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October 4, 2004

Sign Language course popular with many students

From: KHOU (subscription), TX - Oct 4, 2004

By Jason Whitely / 11 News

Taking foreign language in high school is no longer just Spanish, French, German and Latin.

A handful of districts now offer Sign Language, but not Alief Independent School District.

That very course is the focus of a four-year fight between one student and administrators.

Honor Roll is a way of life for Allison Taylor. At 17, she's learning Spanish, her third language.

Pretty impressive considering she's hearing impaired and has to read lips.

But she complains Spanish is a waste of time.

"Taking Spanish, there's no point to it because I'm reading and writing it, but I'm not speaking it. How can I communicate with a Spanish speaking person? I'll have to write it down. Show it to them. They write back. You communicate by talking," said Taylor.

Instead, Allison wants her foreign language to be Sign Language.

Alief I.S.D. advertises it on its Web site, but her parents said classes never materialize.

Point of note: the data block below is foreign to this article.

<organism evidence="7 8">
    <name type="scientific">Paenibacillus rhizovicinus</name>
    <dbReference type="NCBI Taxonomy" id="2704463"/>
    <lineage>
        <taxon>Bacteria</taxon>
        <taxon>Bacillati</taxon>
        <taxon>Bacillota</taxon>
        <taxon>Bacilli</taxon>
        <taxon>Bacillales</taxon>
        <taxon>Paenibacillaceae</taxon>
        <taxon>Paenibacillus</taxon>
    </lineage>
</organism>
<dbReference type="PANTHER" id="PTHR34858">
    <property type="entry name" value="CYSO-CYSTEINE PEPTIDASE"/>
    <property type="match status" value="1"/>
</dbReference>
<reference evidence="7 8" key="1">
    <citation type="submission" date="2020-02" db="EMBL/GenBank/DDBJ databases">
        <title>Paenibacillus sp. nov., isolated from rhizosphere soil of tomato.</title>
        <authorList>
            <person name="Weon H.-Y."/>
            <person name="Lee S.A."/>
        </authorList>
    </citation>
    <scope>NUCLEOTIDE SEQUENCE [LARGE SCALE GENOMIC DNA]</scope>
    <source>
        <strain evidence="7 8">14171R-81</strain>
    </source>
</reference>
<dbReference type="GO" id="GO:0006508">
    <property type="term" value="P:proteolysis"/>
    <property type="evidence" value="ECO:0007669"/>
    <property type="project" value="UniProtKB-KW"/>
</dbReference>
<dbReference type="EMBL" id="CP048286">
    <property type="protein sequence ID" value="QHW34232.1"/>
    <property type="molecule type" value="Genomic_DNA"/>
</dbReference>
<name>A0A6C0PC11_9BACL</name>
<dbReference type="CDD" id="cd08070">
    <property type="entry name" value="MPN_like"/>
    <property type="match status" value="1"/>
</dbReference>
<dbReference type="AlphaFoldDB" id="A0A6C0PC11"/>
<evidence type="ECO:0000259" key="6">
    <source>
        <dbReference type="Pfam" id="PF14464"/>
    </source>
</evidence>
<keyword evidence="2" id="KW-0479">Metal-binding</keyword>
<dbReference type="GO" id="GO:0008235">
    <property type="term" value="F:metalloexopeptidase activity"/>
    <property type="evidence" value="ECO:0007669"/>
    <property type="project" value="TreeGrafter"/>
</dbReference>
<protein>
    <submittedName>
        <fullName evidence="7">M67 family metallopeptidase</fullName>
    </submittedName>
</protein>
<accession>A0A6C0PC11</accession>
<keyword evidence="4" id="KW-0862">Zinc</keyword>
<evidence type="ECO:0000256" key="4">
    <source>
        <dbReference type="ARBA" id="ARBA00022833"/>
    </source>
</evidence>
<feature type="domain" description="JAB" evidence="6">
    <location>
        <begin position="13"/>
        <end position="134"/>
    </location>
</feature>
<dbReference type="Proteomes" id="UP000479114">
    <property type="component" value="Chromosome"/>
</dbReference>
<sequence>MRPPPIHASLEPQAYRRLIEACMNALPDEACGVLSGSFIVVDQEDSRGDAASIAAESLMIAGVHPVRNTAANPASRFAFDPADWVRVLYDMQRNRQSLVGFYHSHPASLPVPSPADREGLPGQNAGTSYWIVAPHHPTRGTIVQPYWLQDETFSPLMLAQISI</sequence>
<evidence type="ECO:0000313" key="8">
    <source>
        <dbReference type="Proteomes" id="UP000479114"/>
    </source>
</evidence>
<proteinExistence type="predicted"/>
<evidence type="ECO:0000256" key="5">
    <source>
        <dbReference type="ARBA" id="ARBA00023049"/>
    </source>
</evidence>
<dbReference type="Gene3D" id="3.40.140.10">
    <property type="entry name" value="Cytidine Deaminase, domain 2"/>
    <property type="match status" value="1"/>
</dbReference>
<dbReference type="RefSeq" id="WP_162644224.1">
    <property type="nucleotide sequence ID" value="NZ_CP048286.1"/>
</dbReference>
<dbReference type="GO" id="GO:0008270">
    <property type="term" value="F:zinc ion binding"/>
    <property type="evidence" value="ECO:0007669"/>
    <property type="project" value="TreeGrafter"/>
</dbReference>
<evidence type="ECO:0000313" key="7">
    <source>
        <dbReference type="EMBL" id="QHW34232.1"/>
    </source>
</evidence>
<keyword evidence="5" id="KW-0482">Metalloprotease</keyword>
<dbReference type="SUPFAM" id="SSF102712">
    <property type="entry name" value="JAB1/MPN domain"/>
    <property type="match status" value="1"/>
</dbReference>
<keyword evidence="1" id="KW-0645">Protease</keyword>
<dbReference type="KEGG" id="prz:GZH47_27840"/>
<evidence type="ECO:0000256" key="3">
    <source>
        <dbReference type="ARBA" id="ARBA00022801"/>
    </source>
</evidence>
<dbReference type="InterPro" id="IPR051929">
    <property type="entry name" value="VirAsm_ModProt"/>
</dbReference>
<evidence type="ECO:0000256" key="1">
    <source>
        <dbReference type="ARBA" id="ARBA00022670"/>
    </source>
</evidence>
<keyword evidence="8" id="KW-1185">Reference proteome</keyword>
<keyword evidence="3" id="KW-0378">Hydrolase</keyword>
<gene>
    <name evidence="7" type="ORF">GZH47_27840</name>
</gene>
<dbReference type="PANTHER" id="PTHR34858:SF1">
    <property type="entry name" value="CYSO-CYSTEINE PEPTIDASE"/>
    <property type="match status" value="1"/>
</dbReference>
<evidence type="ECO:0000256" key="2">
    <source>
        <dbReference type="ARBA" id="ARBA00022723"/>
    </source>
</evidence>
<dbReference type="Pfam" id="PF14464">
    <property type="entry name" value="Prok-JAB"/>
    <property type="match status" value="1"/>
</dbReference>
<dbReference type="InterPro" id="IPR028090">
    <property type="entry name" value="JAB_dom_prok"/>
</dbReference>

"We've never asked the district for anything. And they've always been extremely good on taking care of her. But this one issue that everybody agrees 'Yeah, we should do it.' But nobody will do it," said Ron Taylor, Allison's father.

Sign Language as a foreign language is pretty popular in other school districts. H.I.S.D. offers it. Fort Bend said it has more than 1,000 students enrolled. Clear Creek even has three levels. But in Alief, aside from Allison Taylor, the district says it can't find much interest.

Alief I.S.D. sent 11 News a statement saying it randomly surveyed students at Elsik High School. The results showed that 53 percent weren't interested in it as a foreign language and 70 percent are not interested in it at all.

"I think that is definitely not true. ASL (American Sign Language) is definitely quite popular. I have many friends that are interested," said Taylor.

Maybe so, but Allison doesn't know what else to do to keep her pleas to the district from falling on deaf ears.

© 2004, Belo Interactive